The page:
“Wolf in the Fold” was on the list for our Most Sexist Trek Episode poll last month, and I couldn’t even remember seeing it (it was suggested by Trek Girls panel organizer, Mary Czerwinski, aka Televixen). Now that I’ve re-watched it, I feel safe saying I think it’s more unambiguously sexist than the poll winner, “Mudd’s Women”, and the premise it’s based on is equally bizarre.
Consider what we learn in the first scene:
- Scotty has experienced a head injury as the result of an error caused by a female crewmember
- Scotty has developed, according to McCoy, “total resentment towards women”
- The valid medical treatment for this resentment is for Kirk and McCoy to accompany Scotty to Argelius II, whose sexually-permissive women will surely help Scotty respect ladies more
So there they are, Kirk and his boys at the 23rd-century equivalent of a business meeting at the Playboy Club, helping Scotty build up some respect for the local Argelian belly dancer:
Kirk: Do you like her, Scotty?
Scotty: Aye. Why shouldn’t I?
Kirk: Good. I’ve invited her to join us at the table. I thought you might like to meet her.
Scott: Now that’s what I call a real Captain. Always thinking of his men.
Um, I think there are several other things that actually come before that on the “What Makes a Real Captain?” list. But what do I know?
The dancer, Kara, comes over and Scotty asks her out for a walk in the fog. Kirk and McCoy pat each other on the back for helping their friend score and then make plans for themselves:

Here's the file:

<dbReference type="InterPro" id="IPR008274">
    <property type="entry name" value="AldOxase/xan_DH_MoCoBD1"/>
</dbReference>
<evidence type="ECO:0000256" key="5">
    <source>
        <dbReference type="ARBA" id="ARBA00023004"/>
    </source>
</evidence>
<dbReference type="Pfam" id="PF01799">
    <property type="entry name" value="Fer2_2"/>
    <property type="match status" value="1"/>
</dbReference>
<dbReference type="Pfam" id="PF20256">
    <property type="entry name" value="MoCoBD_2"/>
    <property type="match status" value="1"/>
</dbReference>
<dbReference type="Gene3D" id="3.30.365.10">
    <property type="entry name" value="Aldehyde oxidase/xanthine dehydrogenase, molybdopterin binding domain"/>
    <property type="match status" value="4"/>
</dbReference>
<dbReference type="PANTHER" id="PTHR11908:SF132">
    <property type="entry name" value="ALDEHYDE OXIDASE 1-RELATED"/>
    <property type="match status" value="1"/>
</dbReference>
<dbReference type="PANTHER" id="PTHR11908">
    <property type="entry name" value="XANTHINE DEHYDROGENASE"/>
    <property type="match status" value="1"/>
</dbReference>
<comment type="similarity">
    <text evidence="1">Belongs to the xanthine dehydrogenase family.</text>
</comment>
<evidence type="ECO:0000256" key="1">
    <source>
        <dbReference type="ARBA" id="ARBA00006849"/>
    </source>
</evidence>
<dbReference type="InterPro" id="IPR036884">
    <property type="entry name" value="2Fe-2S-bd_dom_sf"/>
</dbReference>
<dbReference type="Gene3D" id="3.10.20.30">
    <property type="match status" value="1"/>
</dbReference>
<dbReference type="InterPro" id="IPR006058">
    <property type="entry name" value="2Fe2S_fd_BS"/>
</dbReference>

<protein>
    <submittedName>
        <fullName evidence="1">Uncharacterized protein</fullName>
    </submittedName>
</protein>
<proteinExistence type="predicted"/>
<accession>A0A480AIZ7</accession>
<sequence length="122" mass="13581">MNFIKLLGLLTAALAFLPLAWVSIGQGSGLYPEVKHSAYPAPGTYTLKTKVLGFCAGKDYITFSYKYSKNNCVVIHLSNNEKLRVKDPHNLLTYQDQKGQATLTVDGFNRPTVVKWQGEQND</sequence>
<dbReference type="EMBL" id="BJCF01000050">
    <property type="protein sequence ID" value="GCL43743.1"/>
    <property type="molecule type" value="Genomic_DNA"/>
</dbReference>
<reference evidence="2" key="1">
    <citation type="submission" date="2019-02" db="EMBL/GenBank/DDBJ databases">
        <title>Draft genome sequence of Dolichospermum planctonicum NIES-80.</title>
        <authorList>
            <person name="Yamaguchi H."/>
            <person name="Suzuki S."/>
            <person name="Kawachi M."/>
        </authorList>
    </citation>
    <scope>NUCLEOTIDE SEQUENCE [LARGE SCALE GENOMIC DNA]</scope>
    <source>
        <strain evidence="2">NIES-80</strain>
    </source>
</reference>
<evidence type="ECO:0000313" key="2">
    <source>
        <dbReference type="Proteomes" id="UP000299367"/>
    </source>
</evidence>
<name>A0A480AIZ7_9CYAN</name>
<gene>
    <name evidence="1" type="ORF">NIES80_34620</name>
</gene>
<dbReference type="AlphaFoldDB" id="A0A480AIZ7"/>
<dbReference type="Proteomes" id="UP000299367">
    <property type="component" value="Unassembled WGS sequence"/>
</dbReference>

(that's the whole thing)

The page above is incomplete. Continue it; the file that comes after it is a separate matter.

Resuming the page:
Kirk: Mission accomplished as far as Scotty is concerned. Bones, I know a little place across town where the women…
McCoy: Oh yes. I know the place. Let’s go.
They head out into the foggy street and almost immediately hear a woman’s scream. They run to the source of the noise and find Scotty standing over the body of the dancer, a bloody knife in his hand. Kirk announces the dancer has been “stabbed…a dozen times.”
The Chief City Administrator, Hengist, who himself is not an Argelian (though they all look human so it’s hard to know how you’d tell), begins Scotty’s interrogation back in the now-empty cafe.
Scotty claims not to remember what happened. McCoy and Kirk are sure Scotty isn’t guilty and Bones is appalled that Kirk would let Scotty go through the Argelian justice system. But Kirk says he has no choice – Scotty has to follow their laws.
As they’re talking, Prefect Jaris walks in with his wife, Sybo.
Jaris says it’s been a long time since there was a crime like this on the planet but back when there was, they Argelians used an “empathic contact” to find the truth. Sybo is “a descendant of the ancient priestesses of our land” and knows how to use the technique. Hengist isn’t super pleased about this but they agree to try.
Not long after she exits, Sybo declares she’s ready to begin the ritual, and asks for the knife to see if she can get a psychic impression from it. But…it’s gone!
Jaris seems remarkably chill about this whole thing and they decide to go ahead with the ritual. Two other men are brought in to join them: the dancer’s jealous fiance and her father, a musician at the cafe. Kirk totally grills the fiance, who admits he was jealous that Kara went over to the officers’ table but says he couldn’t have killed her.
Jaris calls him out on “desperately trying anything to save his friend” and shortly they begin the ritual.
They hold hands in a circle around the flame and Sybo begins channelling:
Yes, there is something here. Something terrible. I feel its presence. Fear, anger, hatred. Anger feeds the flame. Oh! Oh! There is evil here. Monstrous, terrible evil. Consuming hunger. Hatred of all that lives. Hatred of women. A hunger that never dies. It is strong, overpowering. An ancient terror. It has a name. Beratis, Kesla, Redjac! Devouring all life, all light. A hunger that will never die! Redjac! Redjac!
Suddenly, the lights go out and Sybo screams. When the lights come on Scotty is holding her from behind. She falls forward, a knife in her back (if this is the same knife, I’m seriously unimpressed).